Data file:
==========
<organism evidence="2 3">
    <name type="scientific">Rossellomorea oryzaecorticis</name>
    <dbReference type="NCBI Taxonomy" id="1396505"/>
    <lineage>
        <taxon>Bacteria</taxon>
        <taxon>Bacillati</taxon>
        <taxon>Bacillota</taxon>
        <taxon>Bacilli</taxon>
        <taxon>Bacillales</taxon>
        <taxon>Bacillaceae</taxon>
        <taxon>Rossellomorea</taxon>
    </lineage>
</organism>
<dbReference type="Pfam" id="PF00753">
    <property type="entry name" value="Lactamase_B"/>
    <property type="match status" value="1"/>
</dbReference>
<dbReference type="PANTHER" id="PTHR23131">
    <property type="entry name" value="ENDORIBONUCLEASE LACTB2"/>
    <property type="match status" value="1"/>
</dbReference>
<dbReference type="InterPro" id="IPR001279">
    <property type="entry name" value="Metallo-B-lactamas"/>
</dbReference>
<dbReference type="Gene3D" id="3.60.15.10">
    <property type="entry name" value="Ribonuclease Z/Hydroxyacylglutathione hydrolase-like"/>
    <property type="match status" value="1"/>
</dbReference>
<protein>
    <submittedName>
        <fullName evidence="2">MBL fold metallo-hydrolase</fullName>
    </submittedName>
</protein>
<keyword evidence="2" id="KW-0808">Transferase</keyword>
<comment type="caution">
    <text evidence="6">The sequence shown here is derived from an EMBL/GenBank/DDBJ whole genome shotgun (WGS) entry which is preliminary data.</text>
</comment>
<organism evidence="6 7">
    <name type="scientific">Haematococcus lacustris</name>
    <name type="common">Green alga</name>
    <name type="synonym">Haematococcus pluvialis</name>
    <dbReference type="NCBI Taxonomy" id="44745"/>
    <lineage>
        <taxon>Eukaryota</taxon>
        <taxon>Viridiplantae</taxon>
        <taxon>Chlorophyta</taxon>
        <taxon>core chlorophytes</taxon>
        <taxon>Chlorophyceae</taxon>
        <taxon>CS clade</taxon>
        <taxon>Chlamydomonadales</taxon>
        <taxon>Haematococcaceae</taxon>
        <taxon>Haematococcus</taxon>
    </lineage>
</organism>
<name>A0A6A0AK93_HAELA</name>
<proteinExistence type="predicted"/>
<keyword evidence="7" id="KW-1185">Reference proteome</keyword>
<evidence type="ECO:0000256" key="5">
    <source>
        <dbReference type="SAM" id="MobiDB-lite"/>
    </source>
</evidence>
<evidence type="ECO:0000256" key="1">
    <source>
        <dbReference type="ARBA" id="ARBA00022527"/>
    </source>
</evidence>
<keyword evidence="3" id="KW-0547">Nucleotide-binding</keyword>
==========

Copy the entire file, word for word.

<organism evidence="2 3">
    <name type="scientific">Rossellomorea oryzaecorticis</name>
    <dbReference type="NCBI Taxonomy" id="1396505"/>
    <lineage>
        <taxon>Bacteria</taxon>
        <taxon>Bacillati</taxon>
        <taxon>Bacillota</taxon>
        <taxon>Bacilli</taxon>
        <taxon>Bacillales</taxon>
        <taxon>Bacillaceae</taxon>
        <taxon>Rossellomorea</taxon>
    </lineage>
</organism>
<dbReference type="Pfam" id="PF00753">
    <property type="entry name" value="Lactamase_B"/>
    <property type="match status" value="1"/>
</dbReference>
<dbReference type="PANTHER" id="PTHR23131">
    <property type="entry name" value="ENDORIBONUCLEASE LACTB2"/>
    <property type="match status" value="1"/>
</dbReference>
<dbReference type="InterPro" id="IPR001279">
    <property type="entry name" value="Metallo-B-lactamas"/>
</dbReference>
<dbReference type="Gene3D" id="3.60.15.10">
    <property type="entry name" value="Ribonuclease Z/Hydroxyacylglutathione hydrolase-like"/>
    <property type="match status" value="1"/>
</dbReference>
<protein>
    <submittedName>
        <fullName evidence="2">MBL fold metallo-hydrolase</fullName>
    </submittedName>
</protein>
<keyword evidence="2" id="KW-0808">Transferase</keyword>
<comment type="caution">
    <text evidence="6">The sequence shown here is derived from an EMBL/GenBank/DDBJ whole genome shotgun (WGS) entry which is preliminary data.</text>
</comment>
<organism evidence="6 7">
    <name type="scientific">Haematococcus lacustris</name>
    <name type="common">Green alga</name>
    <name type="synonym">Haematococcus pluvialis</name>
    <dbReference type="NCBI Taxonomy" id="44745"/>
    <lineage>
        <taxon>Eukaryota</taxon>
        <taxon>Viridiplantae</taxon>
        <taxon>Chlorophyta</taxon>
        <taxon>core chlorophytes</taxon>
        <taxon>Chlorophyceae</taxon>
        <taxon>CS clade</taxon>
        <taxon>Chlamydomonadales</taxon>
        <taxon>Haematococcaceae</taxon>
        <taxon>Haematococcus</taxon>
    </lineage>
</organism>
<name>A0A6A0AK93_HAELA</name>
<proteinExistence type="predicted"/>
<keyword evidence="7" id="KW-1185">Reference proteome</keyword>
<evidence type="ECO:0000256" key="5">
    <source>
        <dbReference type="SAM" id="MobiDB-lite"/>
    </source>
</evidence>
<evidence type="ECO:0000256" key="1">
    <source>
        <dbReference type="ARBA" id="ARBA00022527"/>
    </source>
</evidence>
<keyword evidence="3" id="KW-0547">Nucleotide-binding</keyword>